Once McIntyre had come down from the conclusion he had just jumped to, he later admitted that actually, he had been emailed by one of Lewandowsky's researchers after all but offered a "dog ate my homework" excuse.
Meanwhile, Lewandowsky says he has been "inundated" with requests to release the names of the four remaining bloggers his team contacted.
But since the approaches to bloggers were conducted on the presumption of privacy, the academic has asked his university's ethics committee and the Australian Psychological Society if he is free to release their identities.
Not content to wait, Australian sceptic blogger Simon Turnill has sent a Freedom of Information request to UWA asking for Lewandowsky's emails. Lewandowsky told DeSmogBlog:
‘So now there's a conspiracy theory going around that I didn't contact them. It's a perfect, perfect illustration of conspiratorial thinking. It's illustrative of exactly the process I was analysing. People jump to conclusions on the basis of no evidence. I would love to be able to release those emails if given permission, because it means four more people will have egg on their faces. I'm anxiously waiting the permission to release this crucial information because it helps to identify people who engage in conspiratorial thinking rather than just searching their inboxes.’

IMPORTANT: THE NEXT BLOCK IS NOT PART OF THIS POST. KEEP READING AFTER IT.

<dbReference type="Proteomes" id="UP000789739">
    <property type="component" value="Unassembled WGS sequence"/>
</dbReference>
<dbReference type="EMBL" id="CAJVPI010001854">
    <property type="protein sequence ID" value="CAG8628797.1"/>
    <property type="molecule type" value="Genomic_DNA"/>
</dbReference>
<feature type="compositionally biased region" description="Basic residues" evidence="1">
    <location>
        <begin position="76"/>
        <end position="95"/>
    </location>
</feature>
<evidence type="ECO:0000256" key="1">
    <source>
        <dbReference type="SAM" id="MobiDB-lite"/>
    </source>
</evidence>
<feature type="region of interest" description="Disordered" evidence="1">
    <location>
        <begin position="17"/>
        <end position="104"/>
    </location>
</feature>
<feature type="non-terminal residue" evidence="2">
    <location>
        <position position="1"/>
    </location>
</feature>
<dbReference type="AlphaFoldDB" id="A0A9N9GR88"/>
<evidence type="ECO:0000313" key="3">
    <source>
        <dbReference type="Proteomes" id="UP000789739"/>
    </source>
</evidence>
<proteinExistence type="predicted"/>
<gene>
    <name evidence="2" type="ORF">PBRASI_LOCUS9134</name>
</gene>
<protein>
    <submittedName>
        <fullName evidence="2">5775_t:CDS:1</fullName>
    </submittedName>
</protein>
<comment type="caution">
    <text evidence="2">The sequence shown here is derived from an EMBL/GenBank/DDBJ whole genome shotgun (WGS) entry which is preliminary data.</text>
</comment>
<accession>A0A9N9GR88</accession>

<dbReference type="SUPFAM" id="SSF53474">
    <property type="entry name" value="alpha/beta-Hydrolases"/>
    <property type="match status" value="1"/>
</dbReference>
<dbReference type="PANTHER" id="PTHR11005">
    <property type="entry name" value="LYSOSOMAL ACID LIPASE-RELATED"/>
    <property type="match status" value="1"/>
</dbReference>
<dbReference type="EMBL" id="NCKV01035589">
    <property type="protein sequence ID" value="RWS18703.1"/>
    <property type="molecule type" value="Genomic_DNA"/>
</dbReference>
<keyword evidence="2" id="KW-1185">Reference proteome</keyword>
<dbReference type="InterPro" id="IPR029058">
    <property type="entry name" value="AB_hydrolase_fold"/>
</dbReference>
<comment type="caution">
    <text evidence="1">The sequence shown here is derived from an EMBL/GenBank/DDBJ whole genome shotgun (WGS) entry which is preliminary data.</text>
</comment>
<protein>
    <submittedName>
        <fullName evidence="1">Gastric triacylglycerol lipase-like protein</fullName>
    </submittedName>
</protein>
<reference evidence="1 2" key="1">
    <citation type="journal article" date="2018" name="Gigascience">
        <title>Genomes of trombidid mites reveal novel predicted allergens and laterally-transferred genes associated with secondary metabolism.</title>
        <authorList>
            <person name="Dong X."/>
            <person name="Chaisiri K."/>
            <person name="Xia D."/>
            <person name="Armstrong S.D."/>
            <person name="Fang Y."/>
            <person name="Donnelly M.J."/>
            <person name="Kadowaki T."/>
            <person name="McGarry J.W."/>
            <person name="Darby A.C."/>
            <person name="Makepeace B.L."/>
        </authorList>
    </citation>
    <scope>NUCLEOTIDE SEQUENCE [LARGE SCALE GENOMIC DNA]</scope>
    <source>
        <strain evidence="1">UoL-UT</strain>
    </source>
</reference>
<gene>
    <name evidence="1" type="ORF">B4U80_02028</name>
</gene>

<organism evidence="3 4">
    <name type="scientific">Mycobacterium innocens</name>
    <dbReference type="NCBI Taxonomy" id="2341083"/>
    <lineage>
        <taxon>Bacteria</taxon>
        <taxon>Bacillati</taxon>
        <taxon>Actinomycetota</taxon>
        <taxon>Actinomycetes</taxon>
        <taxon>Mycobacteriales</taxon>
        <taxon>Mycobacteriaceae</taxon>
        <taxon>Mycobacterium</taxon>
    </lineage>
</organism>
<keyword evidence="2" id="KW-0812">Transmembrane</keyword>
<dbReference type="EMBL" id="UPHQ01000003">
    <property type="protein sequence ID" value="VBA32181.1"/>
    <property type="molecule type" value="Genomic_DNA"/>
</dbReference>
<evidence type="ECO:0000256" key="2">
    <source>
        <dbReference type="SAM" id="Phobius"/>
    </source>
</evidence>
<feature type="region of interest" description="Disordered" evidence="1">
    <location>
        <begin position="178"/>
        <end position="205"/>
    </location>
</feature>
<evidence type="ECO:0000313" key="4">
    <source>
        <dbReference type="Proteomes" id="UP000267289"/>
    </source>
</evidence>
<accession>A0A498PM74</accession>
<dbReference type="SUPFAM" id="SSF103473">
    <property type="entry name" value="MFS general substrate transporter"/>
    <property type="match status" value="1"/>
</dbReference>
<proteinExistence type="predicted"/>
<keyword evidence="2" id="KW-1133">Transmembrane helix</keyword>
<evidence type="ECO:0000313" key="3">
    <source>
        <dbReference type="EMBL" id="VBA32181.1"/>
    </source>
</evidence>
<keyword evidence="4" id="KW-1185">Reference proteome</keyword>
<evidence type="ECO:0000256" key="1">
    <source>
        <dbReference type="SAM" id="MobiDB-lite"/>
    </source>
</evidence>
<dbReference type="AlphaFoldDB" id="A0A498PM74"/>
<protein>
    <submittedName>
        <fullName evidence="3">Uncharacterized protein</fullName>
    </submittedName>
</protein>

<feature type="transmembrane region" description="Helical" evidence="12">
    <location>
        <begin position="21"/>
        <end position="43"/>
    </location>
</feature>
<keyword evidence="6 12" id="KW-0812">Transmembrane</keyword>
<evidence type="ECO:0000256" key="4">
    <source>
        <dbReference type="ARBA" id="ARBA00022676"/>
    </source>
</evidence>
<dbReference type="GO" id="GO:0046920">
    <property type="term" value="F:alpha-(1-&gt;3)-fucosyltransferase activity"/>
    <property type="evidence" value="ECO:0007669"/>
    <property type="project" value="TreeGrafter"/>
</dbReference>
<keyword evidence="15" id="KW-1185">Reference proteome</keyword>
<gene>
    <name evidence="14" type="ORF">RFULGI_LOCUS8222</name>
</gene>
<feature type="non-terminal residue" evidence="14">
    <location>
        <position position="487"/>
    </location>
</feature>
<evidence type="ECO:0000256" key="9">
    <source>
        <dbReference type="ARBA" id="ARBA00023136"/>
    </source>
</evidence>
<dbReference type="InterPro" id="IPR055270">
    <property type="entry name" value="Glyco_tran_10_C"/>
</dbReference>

Lewandowsky revealed that two of the five sceptic blogs approached even replied to the email they were sent.
One stated "Thanks. I will take a look” and another asked "Can you tell me a bit more about the study and the research design?"
Perhaps an inbox search for these phrases might help some bloggers to move on from their latest conspiracy theory.
Or maybe, just maybe, the real story is that the New World Order hacked their email accounts or a CIA operative secretly dropped a memory-lapse drug into their fake moon juice?
(This story was originally published on DeSmogBlog.)